his sphincters deadened by his diseased spine.
His desire to please puddled in shame,
he turned away from us, the lake, and life.
I held him when the doctor started the injection.
He took it sitting up, too regal to lie down.
I told him how much I loved him,
and what a good dog he had been.
He’d catch Jesus now, I said.
I told him this and patted his soft white fur
until he no longer felt my desperate touch.
Those cottonwoods were thrilling,
they danced like ballerinas,
and sometimes went mad
throwing their white blazon
all over the city like furry confetti.
“He daydreams,” my mother
read aloud Sister Susanna’s
terse and torrid critique.
“What’s a daydream?” I asked.
“It’s when you look out the window
and stop listening in class,”
my mother said.
But the music I heard/
saw out that window:
The Nutcracker Suite--
elephants scattered like leaves
across the sky. Jesus jumped
from his cross and chased
Lazarus to life.
Someone picked up the end
of a river and found frogs
reciting the Baltimore Catechism.
Streets rolled up into concrete
spirals like the toffee we bought
in Jackson Hole.
“Don’t daydream,” my mother said.
Sister Susanna, so gray, read
everything to us third graders
out of a black book packed
with prayers, pleas, and
Out the window she danced
like a sailor, wore a parakeet
on her shoulder, a patch
over one eye—Sister Long
Joan Silver yelled,
“Ahoy, matey,” and swilled gallons
of rum while the St. Mary’s Marching Band
played Mussorgsky, “The Great Gate of Kiev.”
“Stop daydreaming,” my mother said.
We'll All See God but Not with Our Eyes
What was Jim Harrison thinking
the day before Easter 2016,
the day he died. He lay
on his studio floor
pen in hand. He’d
been writing a poem
when his chest closed. He
believed, despite all evidence,
in the resurrection.
Was he thinking of Jesus,
His blood spoor lancing
the atmosphere as He ascended,
or was Jim preoccupied
with holding on as he fell
through the upended sky,
grasping souls of the Anasazi,
not yet inured to the mud bath
of death, or the nitwits
he’d have to put up with
in heaven? Was he thinking
of Linda, his wife of fifty years,
gone only months before,
or of the many bears he knew,
revered, and feared?
Was he scratching the chin
of a favorite birddog, maybe
his hound Rose, whom he loved
beyond expression? Maybe
he had a vision of the rear-end
of a waitress he knew in town,
how she smelled, to him, of roast
beef, potatoes, and gravy.
Was he thinking of the meadowlarks,
crows, kingfishers, and cowbirds
who accompanied him on what
he called “this bloody voyage?”
And what of the pounds
of pork roast, foie gras,
and quail he ate--
the gallons of vodka shooters
and Brouilly he drank,
the packs of American Spirits,
the brisket from Zingerman’s,
buckets of tears shed
over impulsively opened
and consumed cans of Hormel
Chili, or the Herculean effort
expended on that famous
thirty-seven course thirteen wine lunch
he ate in France with a few cronies?
Or maybe he finally became
a bird, his lifelong ambition,
and flew into that cloud he dreamed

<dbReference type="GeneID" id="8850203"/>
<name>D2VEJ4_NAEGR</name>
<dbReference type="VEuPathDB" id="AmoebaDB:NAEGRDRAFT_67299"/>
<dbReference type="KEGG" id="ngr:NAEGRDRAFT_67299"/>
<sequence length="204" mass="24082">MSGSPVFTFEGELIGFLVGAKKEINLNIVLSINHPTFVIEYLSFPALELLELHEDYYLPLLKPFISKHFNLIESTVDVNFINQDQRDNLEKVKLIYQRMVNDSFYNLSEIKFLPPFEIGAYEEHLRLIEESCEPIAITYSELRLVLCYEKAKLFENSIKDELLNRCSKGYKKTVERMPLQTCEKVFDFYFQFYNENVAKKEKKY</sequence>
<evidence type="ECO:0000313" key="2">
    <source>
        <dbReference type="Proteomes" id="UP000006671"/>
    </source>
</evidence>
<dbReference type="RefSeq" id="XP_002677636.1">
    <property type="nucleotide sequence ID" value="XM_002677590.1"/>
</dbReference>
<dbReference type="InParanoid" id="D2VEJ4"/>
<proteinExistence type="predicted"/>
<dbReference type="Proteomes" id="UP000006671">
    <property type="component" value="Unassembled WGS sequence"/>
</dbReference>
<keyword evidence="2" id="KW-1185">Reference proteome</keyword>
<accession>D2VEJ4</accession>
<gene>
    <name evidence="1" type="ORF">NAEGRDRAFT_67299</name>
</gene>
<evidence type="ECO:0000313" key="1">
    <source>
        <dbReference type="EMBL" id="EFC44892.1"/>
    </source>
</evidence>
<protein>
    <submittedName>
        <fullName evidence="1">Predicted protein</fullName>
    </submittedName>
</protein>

and shared with us.
Put Them All Together (With Stage Directions) ☊
(Sing to the melody of the soppy Irish song M-O-T-H-E-R)
M stands for the murderous feelings you had for my father,
wishing him dead the day before
he died from a heart attack.
O stands for the ostracism you endured when, after you attacked
me with a broom, I didn’t speak to you for a year in the eighties.
T is for the trial you put me through when I brought Judy, my Jewish
home to meet you and you bragged how you had “Jewed-down”
Mexican merchants on a trip to Tijuana.
H is for the humiliation I felt as you boasted to your friends
that I wore “Husky” pants when I weighed 164 pounds
in sixth grade and you didn’t think I was fat.
E stands for the psychotic envy you displayed when, in your seventies,
you proclaimed that you were “prettier” than me.
R is for your favorite name for my father: “Rotten Son-of-a-Bitch,”
which you called him when he was drunk and didn’t care.
Put them all together and they spell … regret.
They spell … I loved you anyway.
They spell … I’m glad you’re out of your misery.
They spell … it couldn’t have been otherwise.
On Wealthy St. in Great Rapids
I look at a window
that isn’t anymore, a plank
of sun-bleached plywood
where the pane should be;
the weatherboard, splintered,
worn by days of snow and sun,
survives long after the sill’s decay.
Judy couldn’t make
this trip; pain weathers her body,
arthritis in every joint—Crohn’s Disease.
Thirty years ago her surgeon
drew a circle three inches west
and two inches south of her belly
button—the spot where he’d construct
her cherry tomato stoma.
Every day of her life she
attaches her ileostomy bag
after cutting out the flange
and carving flesh-colored glowworm
strands of silky paste placed
so to affix the pouch
to her tummy. Sometimes Judy
and I dance naked and wild
around our bedroom. I say,
I love you in your birthday suit. Judy
says, My birthday suit plus one,
worried that I don’t love that extra part
clothed with a red flowered flannel
cover, like one of her nighties.
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Charlotte Perkins Gilman Poems
Fairy Tale Poems
John Keats Poems
Math, Science & Technology Poems
Ship, Sail & Boat Poems
William Blake Poems